After the first painful party, I recruited Bojan to join me. He could care less about the celebrities but liked “banging posh bitches” so he agreed, with the understanding in place that he would abandon me at the first chance of getting laid. He made an impressive date, with the right clothes, the right watch, the right swagger—and my nerves immediately relaxed as he reclined comfortably on the corner of a sectional that I would have never dared to sit on.
“Come on.” He patted the seat next to him. “Cozy up. Take off those ridiculous heels and rest your feet.”
I awkwardly perched next to him and smoothed the hemline of my dress. He watched me and laughed. “Emma, you’ve got to get that stick out of your ass.”
I stuck my tongue out at him, and his grin widened.
“Here.” He held out his drink. “Take this and down it.”
I took the heavy tumbler and looked over the Emmy afterparty. “We should take a video. Something for my channel.” Vidal had given me a strict schedule to follow, one that had mandated a post every fifteen minutes, at minimum.
“We’ll take the video in a bit. You’ve got to start having fun first.” He nodded at the glass. “Go ahead.”
I tilted back the glass, then recoiled at the taste. “Disgusting,” I spat out. “What is this?”
He moved closer, his legs brushing against mine, and pushed gently on the bottom of the glass, bringing it up to my mouth. “The best bourbon money can buy. Just sip it slowly. Try to enjoy it. You’ve got a thousand dollars in that glass.”
I widen my eyes at him, but took the long sip, trying not to shudder at the sharp bite. I pushed his hand away and coughed, my chest burning as the hot liquor moved down my throat. He chuckled and watched as a model-thin brunette in a mini-skirt walked back. I snapped my fingers in front of his face, and his dark eyes came back to me. “Uh-uh,” I cautioned. “Don’t leave me yet.”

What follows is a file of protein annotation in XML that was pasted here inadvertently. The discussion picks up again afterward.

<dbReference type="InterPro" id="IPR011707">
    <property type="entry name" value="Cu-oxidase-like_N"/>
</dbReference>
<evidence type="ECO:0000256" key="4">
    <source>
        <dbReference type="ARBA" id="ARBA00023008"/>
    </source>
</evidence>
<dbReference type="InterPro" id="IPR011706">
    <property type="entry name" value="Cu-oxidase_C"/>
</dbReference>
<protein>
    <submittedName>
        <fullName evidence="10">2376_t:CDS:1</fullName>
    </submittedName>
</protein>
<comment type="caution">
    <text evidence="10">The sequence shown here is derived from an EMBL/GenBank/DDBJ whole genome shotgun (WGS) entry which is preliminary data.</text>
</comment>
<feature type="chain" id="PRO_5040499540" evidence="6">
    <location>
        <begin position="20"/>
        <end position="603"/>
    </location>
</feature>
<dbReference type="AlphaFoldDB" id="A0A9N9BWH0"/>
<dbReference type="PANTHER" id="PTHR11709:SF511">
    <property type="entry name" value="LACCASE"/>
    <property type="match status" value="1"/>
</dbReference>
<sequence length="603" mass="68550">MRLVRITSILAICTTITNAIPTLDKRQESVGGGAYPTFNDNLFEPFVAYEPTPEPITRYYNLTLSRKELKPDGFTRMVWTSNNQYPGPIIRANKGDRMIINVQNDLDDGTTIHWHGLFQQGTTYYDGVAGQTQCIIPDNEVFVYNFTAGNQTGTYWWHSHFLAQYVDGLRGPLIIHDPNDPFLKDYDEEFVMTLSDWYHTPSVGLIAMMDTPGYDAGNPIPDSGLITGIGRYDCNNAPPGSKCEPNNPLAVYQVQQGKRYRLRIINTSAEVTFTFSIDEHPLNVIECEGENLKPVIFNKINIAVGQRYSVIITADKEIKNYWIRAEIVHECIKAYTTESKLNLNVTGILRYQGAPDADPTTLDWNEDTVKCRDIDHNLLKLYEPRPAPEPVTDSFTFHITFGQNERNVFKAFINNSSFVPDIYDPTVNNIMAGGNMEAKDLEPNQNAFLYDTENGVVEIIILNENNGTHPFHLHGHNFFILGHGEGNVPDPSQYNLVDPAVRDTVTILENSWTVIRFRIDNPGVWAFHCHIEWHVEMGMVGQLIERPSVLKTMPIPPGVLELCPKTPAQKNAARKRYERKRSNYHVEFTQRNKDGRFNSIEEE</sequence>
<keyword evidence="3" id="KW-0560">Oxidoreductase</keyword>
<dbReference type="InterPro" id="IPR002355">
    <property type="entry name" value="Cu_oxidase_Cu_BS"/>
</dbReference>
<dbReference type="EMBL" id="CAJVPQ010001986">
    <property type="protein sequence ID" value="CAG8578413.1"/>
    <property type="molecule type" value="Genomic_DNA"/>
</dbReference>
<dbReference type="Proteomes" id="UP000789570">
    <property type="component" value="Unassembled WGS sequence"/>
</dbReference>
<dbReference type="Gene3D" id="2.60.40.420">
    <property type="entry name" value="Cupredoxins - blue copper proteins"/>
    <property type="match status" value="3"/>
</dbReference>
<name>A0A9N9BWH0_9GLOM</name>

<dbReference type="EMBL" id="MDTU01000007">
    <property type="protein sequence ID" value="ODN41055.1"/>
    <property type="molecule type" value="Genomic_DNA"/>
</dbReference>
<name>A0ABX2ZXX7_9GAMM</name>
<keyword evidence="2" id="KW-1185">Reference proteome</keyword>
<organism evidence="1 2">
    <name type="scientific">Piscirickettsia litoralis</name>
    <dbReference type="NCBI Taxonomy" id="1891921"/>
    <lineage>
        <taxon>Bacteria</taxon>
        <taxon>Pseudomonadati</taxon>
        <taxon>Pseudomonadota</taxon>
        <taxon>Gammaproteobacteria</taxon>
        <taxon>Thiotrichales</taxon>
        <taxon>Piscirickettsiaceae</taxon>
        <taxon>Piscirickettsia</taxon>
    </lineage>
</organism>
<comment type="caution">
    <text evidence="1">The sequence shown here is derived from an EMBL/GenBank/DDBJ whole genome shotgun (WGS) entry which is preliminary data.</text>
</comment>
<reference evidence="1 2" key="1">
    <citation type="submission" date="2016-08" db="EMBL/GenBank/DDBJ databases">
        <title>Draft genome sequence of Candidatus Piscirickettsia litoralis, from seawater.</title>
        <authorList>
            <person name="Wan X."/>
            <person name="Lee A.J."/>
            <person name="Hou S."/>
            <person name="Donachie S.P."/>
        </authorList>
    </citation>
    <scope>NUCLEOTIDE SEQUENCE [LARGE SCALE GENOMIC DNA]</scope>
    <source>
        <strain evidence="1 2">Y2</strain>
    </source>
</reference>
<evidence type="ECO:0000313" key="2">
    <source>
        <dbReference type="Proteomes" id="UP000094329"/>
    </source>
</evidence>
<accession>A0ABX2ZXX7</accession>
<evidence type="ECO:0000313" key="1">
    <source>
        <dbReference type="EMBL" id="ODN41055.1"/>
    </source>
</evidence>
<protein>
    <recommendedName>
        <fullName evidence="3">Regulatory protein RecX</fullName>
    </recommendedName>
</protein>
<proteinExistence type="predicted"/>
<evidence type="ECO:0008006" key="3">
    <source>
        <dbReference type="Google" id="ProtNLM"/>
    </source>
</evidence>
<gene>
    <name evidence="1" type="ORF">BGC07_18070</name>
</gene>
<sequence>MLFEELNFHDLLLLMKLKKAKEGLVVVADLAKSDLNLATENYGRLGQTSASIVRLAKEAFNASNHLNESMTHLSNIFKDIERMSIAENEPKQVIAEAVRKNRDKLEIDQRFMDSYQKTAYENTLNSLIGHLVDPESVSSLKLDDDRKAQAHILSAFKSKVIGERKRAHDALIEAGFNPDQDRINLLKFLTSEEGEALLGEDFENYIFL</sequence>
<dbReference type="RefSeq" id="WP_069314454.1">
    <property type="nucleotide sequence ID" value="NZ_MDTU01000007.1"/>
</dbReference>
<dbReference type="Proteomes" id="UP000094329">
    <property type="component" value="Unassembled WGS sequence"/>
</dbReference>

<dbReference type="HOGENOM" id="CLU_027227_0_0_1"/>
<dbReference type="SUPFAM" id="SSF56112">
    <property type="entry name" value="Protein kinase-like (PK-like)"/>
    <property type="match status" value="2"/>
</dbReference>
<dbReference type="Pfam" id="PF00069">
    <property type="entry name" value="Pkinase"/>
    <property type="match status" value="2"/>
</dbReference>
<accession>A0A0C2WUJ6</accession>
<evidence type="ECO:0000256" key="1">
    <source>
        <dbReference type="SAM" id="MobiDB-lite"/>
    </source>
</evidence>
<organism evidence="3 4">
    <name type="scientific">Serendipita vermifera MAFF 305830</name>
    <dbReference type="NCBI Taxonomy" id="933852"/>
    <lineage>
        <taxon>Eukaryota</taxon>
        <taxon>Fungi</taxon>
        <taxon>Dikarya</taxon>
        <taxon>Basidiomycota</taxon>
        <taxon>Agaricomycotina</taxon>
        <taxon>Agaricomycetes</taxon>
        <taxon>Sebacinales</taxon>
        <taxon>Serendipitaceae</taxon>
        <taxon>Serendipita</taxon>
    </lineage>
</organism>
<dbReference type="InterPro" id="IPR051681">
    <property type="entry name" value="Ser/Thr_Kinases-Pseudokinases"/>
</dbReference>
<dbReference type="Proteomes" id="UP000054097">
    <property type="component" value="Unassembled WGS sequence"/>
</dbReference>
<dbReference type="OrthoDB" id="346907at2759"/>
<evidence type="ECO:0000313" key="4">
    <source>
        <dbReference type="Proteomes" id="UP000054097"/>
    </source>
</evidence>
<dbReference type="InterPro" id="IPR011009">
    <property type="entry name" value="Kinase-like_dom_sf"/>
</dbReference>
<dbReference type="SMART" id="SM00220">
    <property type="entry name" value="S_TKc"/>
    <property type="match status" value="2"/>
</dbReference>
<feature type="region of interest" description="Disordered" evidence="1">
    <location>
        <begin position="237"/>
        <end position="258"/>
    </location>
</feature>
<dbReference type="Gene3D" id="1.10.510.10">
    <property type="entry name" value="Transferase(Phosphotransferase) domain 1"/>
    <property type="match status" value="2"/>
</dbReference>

“Emma,” he chided, throwing a heavy arm around my shoulders. “Don’t worry.” He nuzzled his face into the side of my neck. “I’m not going anywhere until you get drunk.”
Not getting drunk had been Vidal’s next rule—one he had repeated three times before leaving my apartment. I watched as Bojan flagged down a shot girl and unlocked my phone, capturing the moment that he reached forward and grabbed two shots off the tray. He pivoted toward me, and I caught another shot, the dim lighting picking up the profile of Russell Crowe, who was in the backdrop.
“Put that up,” he ordered. “You look like a fucking tourist.”
I obeyed, then took the shot he gave me. Within ten minutes, my anxiety had mellowed, and I was tucked into the arm of his YSL suit. I rested my head on his shoulder and inhaled the expensive musk of his cologne, watching as Rachel McAdams laughed at something Nicolas Cage had said. “This is surreal,” I mused. “Can you believe we’re here?”
It was a stupid question to ask him. Bojan didn’t care about celebrities because he was a minor one, part of the club enough to get the access and women that he wanted. He dismissed me with a snort, then kicked a designer boot onto the golden inlaid table before us. “You’ve got to learn Hollywood, Em. The more you don’t want to be famous, the more you will be.”
It was, quite possibly, the stupidest statement I’d ever heard. Completely untrue. Still, it was interesting enough that I stole the line for the following day’s live video. I dissected the idea while listing three celebrities who fit his statement, and three that didn’t. I asserted my opinion that Bojan was wrong—it didn’t matter if they wanted it or didn’t want it. All that mattered was if they were beautiful and interesting. My viewers agreed with me, and the photos I posted from that Emmy afterparty exploded.
After that, Vidal approved Bojan joining me on all awards events, and we made a serious push to get me a ticket to an actual show. The easiest was the Film Independent Spirit Awards, but I had my eye set on something else. Something Cash Mitchell was slated to be at.
The MTV Movie Awards.
“Once an influencer passes 250,000 followers, that’s when we start looking at them. And in terms of brands and impacts, there’s always a fit for someone, no matter how controversial they are. Emma Blanton was what we considered a C-List opportunity. Her audience was an interesting mix of males and females, her engagement was through the roof, but almost everything was built on drama. The things she said about other people. The events in her personal life. The fact that her quote-on-quote “best friend” was Bojan Frost. Who, by the way, is impossible to promote through. The guy wouldn’t tag Maserati if you gave him a brand new one. But Emma would. Emma would tag and location and hashtag the shit out of something, and for a relatively inexpensive amount. And for that reason, we overlooked the fact that she was unlikeable. We took a chance and threw some ad dollars her way. And the results were fantastic.”